(13 Sep) Chasing Madoff (2011, Jeff Prosserman)
[ Based on the book “No One Would Listen: A True Financial Thriller” by Harry Markopolos, who was one of the whistleblowers in the Bernie Madoff investment scandal, this documentary depicts how, in spite of all the warnings Markopolos and others made for almost a decade, the U.S. Securities and Exchange Commission never took appropriate action. When Madoff’s massive Ponzi scheme, the largest in history, was finally exposed, it was too late and investors lost billions of dollars. “Chasing Madoff” tells that story in a very dramatic way, maybe too dramatic for some tastes, but I liked the Errol Morris-esque use of stylized re-enactments and the faux-Philip Glass score by David Fleury. At times it feels like you’re watching a film noir, a paranoid thriller at others, but it remains engrossing throughout. ]

(14 Sep) Café de Flore (2011, Jean-Marc Vallée) 59
[ I find that movies like this are the hardest to review. Not because they ultimately fail in my opinion, au contraire, but because they get so many things so right before ultimately crashing down. In what could be construed as a stylistic follow-up to his modern Quebec cinema classic “C.R.A.Z.Y.”, writer-director Jean-Marc Vallée impresses once again with his mastery of visual storytelling, delivering countless memorable shots, transitions and, in what may be his greatest skill, sequences set to music (Pink Floyd, Sigur Ros, The Cure, etc.). Attempting to simultaneously tell two apparently unreleated stories, one set in contemporary Montreal and the other in 1960s Paris, the film hits a wall when it quickly becomes clear that one timeline is much more involving than the other, namely the latter, which depicts a French single mother (Vanessa Paradis)’s affecting and somewhat disturbing codependent relationship with her son (Marin Gerrier), who has Down syndrome. I was left mostly cold by the present-day portion, which deals with the first world problems of a yuppie-scum jet-setting DJ (Kevin Parent), who’s perfectly happy with his sexy young blonde girlfriend (Évelyne Brochu) but who still has conflicting feelings about his ex (Hélène Florent), who also happens to be the mother of his children (Rosalie Fortier and Joanny Corbeil-Picher). On the whole, “Café de Flore” also suffers from dialogue and voice-over narration that are often way too on the nose, it can be tiresomely repetitive (why make a point once when you can do it 10 times?), and the pseudo-mystical way the two story threads finally connects is groan-inducing at best. So basically, I came out of the theatre unsure what to think, having loved some elements, hated others… I might still marginally recommend it, but this remains a frustratingly uneven picture. ]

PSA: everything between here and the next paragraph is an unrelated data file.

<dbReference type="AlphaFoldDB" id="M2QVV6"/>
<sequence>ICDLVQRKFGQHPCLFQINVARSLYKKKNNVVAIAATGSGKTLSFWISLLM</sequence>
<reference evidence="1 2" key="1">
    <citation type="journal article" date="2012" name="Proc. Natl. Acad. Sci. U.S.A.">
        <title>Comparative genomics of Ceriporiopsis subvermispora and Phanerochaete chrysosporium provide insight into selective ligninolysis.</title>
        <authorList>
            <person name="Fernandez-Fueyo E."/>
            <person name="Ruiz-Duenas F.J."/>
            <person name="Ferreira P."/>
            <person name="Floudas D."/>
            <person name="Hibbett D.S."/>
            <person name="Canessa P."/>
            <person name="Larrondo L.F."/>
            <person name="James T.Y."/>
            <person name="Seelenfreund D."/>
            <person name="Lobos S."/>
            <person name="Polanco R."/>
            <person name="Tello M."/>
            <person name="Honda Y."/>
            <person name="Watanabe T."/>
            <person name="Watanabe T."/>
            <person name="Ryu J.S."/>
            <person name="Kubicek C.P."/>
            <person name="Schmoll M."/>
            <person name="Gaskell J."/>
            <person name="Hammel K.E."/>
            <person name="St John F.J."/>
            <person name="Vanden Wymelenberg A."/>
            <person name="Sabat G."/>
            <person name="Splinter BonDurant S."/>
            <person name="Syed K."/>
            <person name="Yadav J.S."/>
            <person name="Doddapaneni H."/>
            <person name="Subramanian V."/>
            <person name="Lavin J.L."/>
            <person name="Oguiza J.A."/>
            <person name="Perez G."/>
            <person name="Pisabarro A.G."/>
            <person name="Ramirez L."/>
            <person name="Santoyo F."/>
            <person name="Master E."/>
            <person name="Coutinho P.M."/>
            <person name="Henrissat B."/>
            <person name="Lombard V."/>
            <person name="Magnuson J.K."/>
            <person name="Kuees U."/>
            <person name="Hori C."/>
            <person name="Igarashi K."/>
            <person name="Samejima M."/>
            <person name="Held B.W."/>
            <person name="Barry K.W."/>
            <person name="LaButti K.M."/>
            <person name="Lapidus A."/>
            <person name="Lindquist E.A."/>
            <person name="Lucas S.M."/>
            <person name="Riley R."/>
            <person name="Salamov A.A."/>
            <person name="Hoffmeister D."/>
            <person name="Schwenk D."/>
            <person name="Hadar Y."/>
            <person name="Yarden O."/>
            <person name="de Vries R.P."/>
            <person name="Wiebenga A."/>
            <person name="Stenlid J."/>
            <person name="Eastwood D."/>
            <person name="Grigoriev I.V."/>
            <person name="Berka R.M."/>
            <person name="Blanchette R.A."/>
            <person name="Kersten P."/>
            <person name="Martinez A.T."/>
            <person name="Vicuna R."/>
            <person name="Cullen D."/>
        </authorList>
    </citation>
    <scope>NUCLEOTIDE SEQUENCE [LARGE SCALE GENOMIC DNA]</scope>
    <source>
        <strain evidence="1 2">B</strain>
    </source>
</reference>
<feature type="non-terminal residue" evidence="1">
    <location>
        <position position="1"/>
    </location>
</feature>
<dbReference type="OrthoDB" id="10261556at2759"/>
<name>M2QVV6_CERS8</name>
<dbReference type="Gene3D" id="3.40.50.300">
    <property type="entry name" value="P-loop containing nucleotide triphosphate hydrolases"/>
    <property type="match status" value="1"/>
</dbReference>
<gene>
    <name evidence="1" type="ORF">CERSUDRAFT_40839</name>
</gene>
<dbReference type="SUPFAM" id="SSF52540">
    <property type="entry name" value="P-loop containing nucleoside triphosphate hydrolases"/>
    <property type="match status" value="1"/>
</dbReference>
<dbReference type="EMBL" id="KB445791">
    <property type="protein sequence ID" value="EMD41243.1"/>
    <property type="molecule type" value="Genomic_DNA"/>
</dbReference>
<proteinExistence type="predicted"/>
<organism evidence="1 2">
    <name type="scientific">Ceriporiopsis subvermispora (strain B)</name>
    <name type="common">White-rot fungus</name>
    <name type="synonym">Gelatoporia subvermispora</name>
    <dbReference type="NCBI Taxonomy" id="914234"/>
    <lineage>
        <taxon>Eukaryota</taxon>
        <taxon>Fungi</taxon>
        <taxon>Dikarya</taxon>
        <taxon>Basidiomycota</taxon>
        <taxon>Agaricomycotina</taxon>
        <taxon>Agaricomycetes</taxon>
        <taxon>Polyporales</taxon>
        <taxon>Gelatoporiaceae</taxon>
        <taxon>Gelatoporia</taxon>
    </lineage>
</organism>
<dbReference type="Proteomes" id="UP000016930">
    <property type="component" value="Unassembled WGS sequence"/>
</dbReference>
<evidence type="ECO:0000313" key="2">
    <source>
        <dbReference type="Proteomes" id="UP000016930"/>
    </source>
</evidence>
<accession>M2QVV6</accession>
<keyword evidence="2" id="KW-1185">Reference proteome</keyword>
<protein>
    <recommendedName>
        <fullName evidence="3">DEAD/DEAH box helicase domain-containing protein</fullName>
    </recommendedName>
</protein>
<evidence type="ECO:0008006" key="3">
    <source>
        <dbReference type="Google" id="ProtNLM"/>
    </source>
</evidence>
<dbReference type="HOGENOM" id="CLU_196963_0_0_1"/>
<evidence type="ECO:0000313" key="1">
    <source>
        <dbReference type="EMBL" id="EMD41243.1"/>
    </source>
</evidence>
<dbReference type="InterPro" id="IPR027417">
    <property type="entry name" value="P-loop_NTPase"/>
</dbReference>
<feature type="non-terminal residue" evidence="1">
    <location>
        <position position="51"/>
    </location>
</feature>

(15 Sep) Inni (2011, Vincent Morisset)
[ After “Miroir noir”, his spellbinding 2008 Arcade Fire film, Montreal director Vincent Morisset continues to push the limits of the rockumentary/concert movie format with this quasi-experimental film about Sigur Rós. Mostly made up of expressionist black-and-white shots, often tightly framed to capture only fingers strumming strings or hitting keys, a pulsating bass drum, a mouth singing into a mic, “Inni” also features brief excerpts of interviews with the Icelandic band and fleeting glimpses of archival footage. But more than anything, it’s a vivid, transfixing ode to the heartbreaking beauty of songs like Ny batterí, Svefn-g-englar, Festival, Inní mér syngur vitleysingur and Popplagið, as performed at London’s Alexandra Palace in 2008, before the group went on indefinite hiatus. ]

(16 Sep) Shark Night 3D (2011, David R. Ellis) 61
[ While not as wildly enjoyable as last year’s T&A and gore fest “Piranha 3D”, this latest outing in the killer fish exploitation film genre is still quite the hoot. Featuring a bunch of dumb college kids (Dustin Milligan, Sara Paxton, Joel David Moore, Alyssa Diaz, Sinqua Walls, Katharine McPhee, Chris Zylka) and dumb rednecks (Chris Carmack, Joshua Leonard, Donal Logue) butting heads around a lake infested with sharks, “Shark Night 3D” is preposterous, sure, but the direction by David R. Ellis is actually pretty effective – I for one was quite impressed by the use of 3D, especially in the underwater shots. Then you’ve got quite a few uproariously outrageous moments, up to and including the climax, that have got to be intentionally funny. If anything, the must-see post-credits Lonely Island-style hip hop music video by the cast goes along way towards confirming that no one was taking himself too seriously during the making of this flick. ]

(19 Sep) Real Steel (2011, Shawn Levy) 60